It is good to build better relationships with the people you love and those who matter to you. However, humans are social beings. It’s a no-brainer that no man really is an island. Every day, we find ourselves interacting with people, not just on social media, but also in person, whether we are meeting them for the first time or not.
So, to make this easier for you, here are some practical tips to help you to build and establish trust in your relationships with others using conversations, even those you’re only just getting to know.
To learn about people’s priorities, goals and objectives, ask them questions. Remember that it’s not always about you. What do they want to talk about? Seek their thoughts and opinions and probe their thinking with when, what, and how questions.
Suspend your own need to talk and try not to interrupt them during a conversation. If possible, pause for five seconds after they’re done talking before you speak. This may seem like an awkwardly long time, but it will help you collect your thoughts together and give them space should they want to say something else.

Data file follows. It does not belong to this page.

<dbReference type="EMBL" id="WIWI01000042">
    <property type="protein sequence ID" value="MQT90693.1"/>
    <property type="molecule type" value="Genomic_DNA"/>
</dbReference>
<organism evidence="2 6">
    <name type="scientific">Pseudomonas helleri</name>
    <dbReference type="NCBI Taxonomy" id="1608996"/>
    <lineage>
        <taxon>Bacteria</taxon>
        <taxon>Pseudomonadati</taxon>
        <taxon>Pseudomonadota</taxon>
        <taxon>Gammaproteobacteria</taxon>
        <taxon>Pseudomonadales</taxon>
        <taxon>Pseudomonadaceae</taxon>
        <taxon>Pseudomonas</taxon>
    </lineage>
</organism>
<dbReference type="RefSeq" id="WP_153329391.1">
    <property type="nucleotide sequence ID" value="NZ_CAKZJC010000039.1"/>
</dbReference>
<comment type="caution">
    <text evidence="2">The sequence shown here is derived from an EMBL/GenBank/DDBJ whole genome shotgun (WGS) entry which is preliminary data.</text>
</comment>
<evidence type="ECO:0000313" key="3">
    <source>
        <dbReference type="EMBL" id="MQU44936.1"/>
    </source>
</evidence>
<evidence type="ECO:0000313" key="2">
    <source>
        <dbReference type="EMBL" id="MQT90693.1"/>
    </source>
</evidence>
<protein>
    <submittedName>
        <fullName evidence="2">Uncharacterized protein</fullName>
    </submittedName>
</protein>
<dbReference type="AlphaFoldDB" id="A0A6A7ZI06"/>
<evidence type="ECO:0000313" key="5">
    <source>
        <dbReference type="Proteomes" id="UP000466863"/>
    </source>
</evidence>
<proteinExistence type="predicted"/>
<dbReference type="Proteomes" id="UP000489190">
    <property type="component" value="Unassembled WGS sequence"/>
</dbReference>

It is one thing to allow someone to talk. It’s an entirely different thing to actually listen to them and genuinely try to understand things from their point of view. A popular quote says, “To talk is to repeat what you already know & what you probably might have said a thousand times but to listen is to hear & understand what you may not know.”
Try asking questions like, “How did that make you feel?” and “Why did that happen?” Doing this will encourage the other person to talk and also increase your understanding of their thoughts and opinions, and eventually them.
If you have the habit of pulling the conversation back to what you want to talk about, regardless of what the person you’re talking with wants, then you should stop it. This not only disrupts the tempo of the conversation but also makes it difficult for you to develop a good relationship with them. Place their needs ahead of yours and allow the conversation flow or let them dictate where it heads.
This is the most difficult of them all. The most important goal in every conversation is to leave the other person feeling better for having spoken to you and also extract knowledge from them. Normally, two people engaging in a conversation will patiently wait for the other person to be done with the story they are telling before saying theirs on a related topic, often in an attempt to have a better and more interesting story. Suspending your ego is putting other individuals’ wants, needs, and perceptions of reality ahead of your own half the time too, validating them unconditionally and non-judgmentally. This will continue to encourage the other individual to talk about his or her story, neglecting your own need to share what they think is a great story. [guardian]